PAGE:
And BTW, read up sometime on the this apparently unknown war called the American Civil War, with by far the largest single day combat casualty rates in the 19th century, and killing a fifth of all southern males age 20 to 24.

  • falstaff77

    Thanks for straightening me out. See, I always thought the 3500 US casualties that were suffered that week of Market Garden occurred somewhere in the Netherlands. My mistake.

    Also, thanks for your truth about how the US did nothing to help Europe before Pearl Harbor. I always thought the $659 billion (today’s dollars) in amo, food, and destroyers the US started sending via Lend Lease before the US entered the war had helped out a bit, but it must have all gone to Casablanca instead.

  • Paul

    An important conclusion for Poles: NATO will do nothing when Russian planes fly over Poland. (not a big surprise, we had our lesson learned in the 1939)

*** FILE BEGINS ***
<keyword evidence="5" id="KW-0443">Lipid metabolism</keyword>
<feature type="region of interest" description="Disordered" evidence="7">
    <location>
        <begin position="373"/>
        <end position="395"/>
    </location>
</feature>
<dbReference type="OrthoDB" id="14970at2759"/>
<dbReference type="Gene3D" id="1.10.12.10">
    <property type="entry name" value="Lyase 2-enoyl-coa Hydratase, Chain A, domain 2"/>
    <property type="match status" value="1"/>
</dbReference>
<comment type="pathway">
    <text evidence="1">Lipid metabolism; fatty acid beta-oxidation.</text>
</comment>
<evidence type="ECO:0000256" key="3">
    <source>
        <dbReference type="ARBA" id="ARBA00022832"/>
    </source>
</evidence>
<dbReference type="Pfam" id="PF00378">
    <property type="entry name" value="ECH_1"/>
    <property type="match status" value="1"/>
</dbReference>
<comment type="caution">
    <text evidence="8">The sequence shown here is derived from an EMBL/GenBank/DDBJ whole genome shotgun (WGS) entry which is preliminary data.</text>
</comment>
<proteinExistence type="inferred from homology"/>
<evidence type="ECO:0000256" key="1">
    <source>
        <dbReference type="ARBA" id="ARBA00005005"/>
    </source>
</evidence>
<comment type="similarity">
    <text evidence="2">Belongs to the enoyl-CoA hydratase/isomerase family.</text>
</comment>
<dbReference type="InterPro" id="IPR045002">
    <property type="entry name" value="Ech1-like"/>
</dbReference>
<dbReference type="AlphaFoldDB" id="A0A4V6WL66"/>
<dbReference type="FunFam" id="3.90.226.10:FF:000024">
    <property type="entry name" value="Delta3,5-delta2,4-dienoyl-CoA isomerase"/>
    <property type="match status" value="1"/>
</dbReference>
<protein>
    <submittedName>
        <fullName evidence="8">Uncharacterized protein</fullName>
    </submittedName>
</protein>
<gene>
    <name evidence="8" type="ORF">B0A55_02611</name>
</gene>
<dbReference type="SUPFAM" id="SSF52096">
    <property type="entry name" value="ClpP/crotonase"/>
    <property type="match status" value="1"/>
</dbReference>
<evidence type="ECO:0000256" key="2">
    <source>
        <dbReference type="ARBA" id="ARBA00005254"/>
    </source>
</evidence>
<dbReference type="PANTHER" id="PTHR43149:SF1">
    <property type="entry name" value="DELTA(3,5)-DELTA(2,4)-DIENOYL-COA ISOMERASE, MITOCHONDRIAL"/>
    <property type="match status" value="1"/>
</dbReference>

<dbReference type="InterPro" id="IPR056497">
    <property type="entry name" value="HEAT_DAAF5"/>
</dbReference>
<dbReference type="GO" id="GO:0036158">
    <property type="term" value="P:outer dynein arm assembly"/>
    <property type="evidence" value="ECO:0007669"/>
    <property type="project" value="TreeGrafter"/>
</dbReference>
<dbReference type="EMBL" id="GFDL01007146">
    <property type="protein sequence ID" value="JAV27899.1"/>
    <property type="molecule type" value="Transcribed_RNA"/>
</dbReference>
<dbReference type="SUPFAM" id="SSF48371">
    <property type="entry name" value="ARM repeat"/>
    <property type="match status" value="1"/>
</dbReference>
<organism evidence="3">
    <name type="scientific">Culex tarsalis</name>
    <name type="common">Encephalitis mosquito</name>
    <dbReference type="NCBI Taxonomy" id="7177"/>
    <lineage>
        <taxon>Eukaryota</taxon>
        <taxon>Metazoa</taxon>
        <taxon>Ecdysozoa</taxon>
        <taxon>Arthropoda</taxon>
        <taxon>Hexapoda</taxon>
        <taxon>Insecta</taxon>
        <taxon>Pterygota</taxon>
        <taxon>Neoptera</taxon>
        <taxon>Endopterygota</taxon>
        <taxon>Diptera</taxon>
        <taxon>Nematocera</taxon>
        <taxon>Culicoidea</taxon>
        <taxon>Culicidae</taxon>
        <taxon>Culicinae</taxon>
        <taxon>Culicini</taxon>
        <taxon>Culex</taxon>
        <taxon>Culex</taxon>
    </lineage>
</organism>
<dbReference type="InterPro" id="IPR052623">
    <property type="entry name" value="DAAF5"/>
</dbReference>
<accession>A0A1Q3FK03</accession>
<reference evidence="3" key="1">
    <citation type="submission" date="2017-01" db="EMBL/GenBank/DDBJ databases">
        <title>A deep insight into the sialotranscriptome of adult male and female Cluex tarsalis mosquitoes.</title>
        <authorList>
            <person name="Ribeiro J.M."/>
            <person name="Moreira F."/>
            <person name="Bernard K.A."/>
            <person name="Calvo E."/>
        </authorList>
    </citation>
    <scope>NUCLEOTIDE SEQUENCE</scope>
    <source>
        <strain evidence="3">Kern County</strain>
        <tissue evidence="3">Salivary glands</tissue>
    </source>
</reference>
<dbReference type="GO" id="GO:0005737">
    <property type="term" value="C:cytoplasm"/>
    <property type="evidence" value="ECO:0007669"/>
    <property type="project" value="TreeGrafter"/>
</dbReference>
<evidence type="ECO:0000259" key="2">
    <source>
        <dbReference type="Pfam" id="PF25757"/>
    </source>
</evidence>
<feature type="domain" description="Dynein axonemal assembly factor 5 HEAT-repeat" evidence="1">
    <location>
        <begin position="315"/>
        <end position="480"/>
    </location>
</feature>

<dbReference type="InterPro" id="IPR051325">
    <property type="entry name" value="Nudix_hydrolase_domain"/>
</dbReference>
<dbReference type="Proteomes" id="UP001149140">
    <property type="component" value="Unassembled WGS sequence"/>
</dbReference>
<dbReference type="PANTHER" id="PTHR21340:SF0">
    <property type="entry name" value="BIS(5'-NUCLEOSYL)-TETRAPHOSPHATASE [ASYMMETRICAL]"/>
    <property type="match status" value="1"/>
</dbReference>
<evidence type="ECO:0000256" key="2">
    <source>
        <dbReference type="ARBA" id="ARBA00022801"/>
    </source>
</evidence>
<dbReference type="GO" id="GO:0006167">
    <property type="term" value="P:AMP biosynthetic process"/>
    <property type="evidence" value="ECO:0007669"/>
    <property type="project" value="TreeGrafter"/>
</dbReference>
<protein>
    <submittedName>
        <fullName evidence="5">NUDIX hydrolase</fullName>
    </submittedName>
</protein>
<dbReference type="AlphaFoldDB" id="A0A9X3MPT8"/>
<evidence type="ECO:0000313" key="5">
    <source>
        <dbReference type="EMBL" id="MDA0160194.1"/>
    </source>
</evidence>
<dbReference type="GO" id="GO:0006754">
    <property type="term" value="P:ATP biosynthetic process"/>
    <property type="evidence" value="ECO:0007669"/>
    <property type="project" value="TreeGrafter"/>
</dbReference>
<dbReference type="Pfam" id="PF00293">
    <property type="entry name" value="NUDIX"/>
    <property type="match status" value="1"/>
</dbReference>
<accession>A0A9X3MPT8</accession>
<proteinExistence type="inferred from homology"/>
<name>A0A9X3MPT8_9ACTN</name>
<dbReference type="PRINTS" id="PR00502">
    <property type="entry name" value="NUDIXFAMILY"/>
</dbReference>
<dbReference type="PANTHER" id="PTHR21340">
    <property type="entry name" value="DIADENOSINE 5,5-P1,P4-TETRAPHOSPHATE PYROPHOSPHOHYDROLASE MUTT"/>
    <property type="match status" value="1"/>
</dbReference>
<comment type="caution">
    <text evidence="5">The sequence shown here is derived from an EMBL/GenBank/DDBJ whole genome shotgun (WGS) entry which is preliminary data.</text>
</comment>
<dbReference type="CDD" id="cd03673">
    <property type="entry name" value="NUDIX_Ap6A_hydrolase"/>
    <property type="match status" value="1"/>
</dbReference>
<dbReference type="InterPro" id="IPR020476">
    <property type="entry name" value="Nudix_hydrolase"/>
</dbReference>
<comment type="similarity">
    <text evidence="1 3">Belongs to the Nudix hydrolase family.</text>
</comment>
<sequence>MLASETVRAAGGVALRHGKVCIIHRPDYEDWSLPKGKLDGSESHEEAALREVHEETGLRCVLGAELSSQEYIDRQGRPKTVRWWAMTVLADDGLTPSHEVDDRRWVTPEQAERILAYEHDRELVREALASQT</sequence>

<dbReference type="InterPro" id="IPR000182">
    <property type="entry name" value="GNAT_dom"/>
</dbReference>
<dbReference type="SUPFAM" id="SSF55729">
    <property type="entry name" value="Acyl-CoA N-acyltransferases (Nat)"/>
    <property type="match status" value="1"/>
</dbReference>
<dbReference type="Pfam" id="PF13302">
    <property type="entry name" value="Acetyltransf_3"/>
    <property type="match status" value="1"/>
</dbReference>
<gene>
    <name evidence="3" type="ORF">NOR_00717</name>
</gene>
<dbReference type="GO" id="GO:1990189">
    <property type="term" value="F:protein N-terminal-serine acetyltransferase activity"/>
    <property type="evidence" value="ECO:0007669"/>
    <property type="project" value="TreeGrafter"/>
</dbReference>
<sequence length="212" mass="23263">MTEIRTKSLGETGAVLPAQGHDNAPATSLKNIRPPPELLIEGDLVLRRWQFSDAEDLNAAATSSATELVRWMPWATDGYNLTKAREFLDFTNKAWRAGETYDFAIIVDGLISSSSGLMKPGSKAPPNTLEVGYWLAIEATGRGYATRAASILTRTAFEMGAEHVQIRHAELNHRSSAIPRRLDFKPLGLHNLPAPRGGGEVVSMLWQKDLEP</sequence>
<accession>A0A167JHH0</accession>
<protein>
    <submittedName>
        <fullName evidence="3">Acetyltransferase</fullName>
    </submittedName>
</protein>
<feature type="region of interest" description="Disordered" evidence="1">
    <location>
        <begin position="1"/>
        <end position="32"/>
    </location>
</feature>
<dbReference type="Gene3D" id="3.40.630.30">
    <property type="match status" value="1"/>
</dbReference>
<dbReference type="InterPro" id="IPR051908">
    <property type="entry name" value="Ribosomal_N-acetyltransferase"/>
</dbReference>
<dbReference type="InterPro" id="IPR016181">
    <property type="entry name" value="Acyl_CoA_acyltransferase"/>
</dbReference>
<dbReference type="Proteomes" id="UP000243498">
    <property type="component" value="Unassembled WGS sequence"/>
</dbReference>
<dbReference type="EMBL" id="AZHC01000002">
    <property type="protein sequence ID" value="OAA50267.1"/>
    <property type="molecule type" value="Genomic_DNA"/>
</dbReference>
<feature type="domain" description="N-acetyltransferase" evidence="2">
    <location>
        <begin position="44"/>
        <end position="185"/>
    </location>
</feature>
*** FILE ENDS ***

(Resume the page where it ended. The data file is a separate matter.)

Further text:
• Secundius

      Probably what the Stalin said too, Just Before the “Berlin Airlift” of 1948-1949…

  • Secundius

    Oh Yeah, Right (Double Negitive, Oxymoron)? 5,000 plus Americans At Schinnen-Bruinssun, about 10% of the Local City Population and also about 10% of the Paper Strength of the Netherlands Army too…

  • Secundius

    @ USNI News, Moderator.

    Down-Loaded This One Too, so Go Ahead…

  • Secundius

    USNI, “Redacted” my Comment to you. So I Guess your going to have to “Vent” on Somebody Else…

  • Secundius

    When you have a THICK SKULL like YOUR’s, then you have too “BASH”…

  • falstaff77

    As always the US is on the front lines on behalf of allies not 6000 km away. This is the case currently with the USS D. Cook in the Baltic, my classmate as its last CO, and with US forces now stationed in the Baltic states as part of NATO.

    And enough with this fantasy about how the US has no history of total war at home. The city of my birth was burned to the ground by an invading army.

  • falstaff77

    Simple enough to put actions where your mouth is. Just abandon NATO, tear it up, surrender to Putin and become a member of the Russian Federation. Das va donya.

    The US doesn’t stay when (former) allies choose to go alone. Most Americans would just as well pull the 50,000 troops out of Germany. So do that, quit NATO, and get those posts ready about how the US did not do a damn thing to stop Putin.

  • ohyan2919

    You sound like you know things, but I happen to know that makes no sense.